After the serenity of Amritsar, we headed further up North to what was another holy spot. Upper Dharamashala, now known as Mcleod Ganj, is the headquarters to the exiled Tibetan Government and the Dalai Lama. Unfortunately I was visiting at the same time as His Holiness was in America therefore wasn’t lucky enough to meet him. The tiny town of Mcleod Ganj is set in the side of a hill, right at the foothills of the Himalaya. Once again, we arrived in the dark (we had Sarah’s friend Danny escorting us, so it was safe) but we missed any scenery and felt quite displaced when we woke up in the morning. A quick peek out the bathroom window, and I had woken Katie and Caitlin with my squeals of excitement at the breathtaking mountains covered in ice and snow. The tiny tourist town was filled with Buddhist monks in red robes, mingling with tiny Tibetan students on their way to school and smiling and head bobbing at every yoga loving hippy who walked past. The freezing temperatures meant we slept with blankets every night and cuddled up to each other for heat. All the restaurants and cafes had a Tibetan theme, with momos, dumplings, noodles and spicy broth being the perfect antidote to the chill. Prayer flags wound around every tree, and buddhist symbols and mantras were displayed everywhere. Some of my favourite signs were anti drugs and drinking rhymes which were painted on rocks and tree trunks around Mcleod Gange. Aside from exploring the Buddhist temples, turning the prayer wheels and taking walks, Mcleod Gange was just a nice place to be. Sitting in tiny cafes, drinking good coffee and discussing spirituality (I feel my holiday has been split into three: initially rocks, then religion and finally shopping) Mcleod Gange provided peace and serenity, and allowed space to think. K, C and I would happily sit in coffee shops for hours, not neccessarily talking but just thinking and soaking up the atmosphere. It was an entirely different India to anything I have ever known but definitely a highlight of my trip, once again proving the contrast of this vast and sprawling country.
Our plans in Himachal Pradesh were not set in stone, as they revolved around booking buses as we went. A small overnight minibus, filled with us three and a lot of annoying Iranians, brought us to Manali. Manali was even colder and perhaps even more beautiful than Mcleod Gange, but unfortunately it was filled with tourists and the only Indians were ones wanting to exploit tourists. Famed for using yak wool to spin shawls using handlooms, it meant I splashed out on some traditional Kullu shawls. The cold did require extra layers and resulted in me purchasing a huge thick purple blanket and proceeding to walk around the streets in it. By this stage, C had fallen prey to a little bit of the travellers tummy bug and none of us were up for any extreme walking, so we hid in our hotel room, only venturing out for pizza at a little shack or to explore some Buddhist monasteries. The general backpacker crowd seemed to have extraordinarily dilated pupils and found everything a lot more hilarious than any of us, so after a quick two days we moved on to Shimla, a hill station of Himachal Pradesh.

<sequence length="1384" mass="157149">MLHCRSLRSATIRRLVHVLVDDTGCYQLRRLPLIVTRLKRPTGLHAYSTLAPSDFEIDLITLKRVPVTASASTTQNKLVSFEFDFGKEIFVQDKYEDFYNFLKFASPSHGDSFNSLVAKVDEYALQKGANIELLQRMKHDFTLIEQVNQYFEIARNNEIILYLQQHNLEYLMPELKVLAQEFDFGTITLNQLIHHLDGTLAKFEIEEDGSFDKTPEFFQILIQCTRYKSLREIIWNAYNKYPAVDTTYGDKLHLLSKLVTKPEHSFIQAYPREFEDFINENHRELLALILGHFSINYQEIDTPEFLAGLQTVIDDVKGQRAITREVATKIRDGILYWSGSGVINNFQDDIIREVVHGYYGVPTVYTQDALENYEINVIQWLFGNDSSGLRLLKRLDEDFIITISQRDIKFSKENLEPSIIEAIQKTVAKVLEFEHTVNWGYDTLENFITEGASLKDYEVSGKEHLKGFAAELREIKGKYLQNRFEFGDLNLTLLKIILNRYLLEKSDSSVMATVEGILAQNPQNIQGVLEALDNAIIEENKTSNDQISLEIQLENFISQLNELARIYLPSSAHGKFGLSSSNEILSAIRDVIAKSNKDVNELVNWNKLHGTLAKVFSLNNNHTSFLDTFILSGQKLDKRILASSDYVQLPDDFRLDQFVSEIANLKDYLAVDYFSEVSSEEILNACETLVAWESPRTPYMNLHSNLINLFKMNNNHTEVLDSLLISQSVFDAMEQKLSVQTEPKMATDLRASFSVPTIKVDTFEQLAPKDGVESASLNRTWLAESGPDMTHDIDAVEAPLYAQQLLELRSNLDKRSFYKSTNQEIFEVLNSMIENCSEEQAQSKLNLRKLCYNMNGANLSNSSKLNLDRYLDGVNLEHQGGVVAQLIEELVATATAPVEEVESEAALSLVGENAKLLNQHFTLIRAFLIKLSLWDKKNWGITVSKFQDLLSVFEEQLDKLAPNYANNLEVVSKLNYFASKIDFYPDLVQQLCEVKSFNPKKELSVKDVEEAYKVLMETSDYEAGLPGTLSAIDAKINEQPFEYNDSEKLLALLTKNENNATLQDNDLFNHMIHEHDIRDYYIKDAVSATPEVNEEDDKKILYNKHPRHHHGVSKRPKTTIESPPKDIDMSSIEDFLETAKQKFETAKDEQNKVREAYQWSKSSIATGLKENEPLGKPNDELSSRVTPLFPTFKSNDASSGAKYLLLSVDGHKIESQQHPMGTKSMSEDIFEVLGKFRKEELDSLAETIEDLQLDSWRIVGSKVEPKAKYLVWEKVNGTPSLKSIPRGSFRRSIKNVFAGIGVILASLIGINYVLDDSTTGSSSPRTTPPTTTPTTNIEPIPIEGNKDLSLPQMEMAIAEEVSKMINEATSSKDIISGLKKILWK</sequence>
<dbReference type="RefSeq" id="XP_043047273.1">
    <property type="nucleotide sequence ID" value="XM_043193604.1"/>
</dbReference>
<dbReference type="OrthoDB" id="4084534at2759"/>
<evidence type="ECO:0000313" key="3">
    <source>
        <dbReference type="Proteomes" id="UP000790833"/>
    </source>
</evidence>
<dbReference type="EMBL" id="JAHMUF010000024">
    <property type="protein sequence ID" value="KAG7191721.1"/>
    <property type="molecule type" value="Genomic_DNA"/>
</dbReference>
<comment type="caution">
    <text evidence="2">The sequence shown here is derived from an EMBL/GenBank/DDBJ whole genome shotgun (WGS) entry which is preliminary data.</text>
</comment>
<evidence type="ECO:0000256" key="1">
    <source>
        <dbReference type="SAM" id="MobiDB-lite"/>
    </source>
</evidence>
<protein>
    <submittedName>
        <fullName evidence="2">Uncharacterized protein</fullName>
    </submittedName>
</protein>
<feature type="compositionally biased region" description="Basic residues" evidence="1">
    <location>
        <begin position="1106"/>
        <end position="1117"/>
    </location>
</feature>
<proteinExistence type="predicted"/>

A quick night in Shimla allowed us a view of another hill station. It had a similar feel to Ooty, the hill station near us which I visited with my parents, very colonial with lots of British architecture. The town was filled with squabbling monkeys and was a nice place to spend an afternoon. Unfortunately we didn’t have enough time to visit the 8500 feet statue of Hanuman Murti which towered over the town.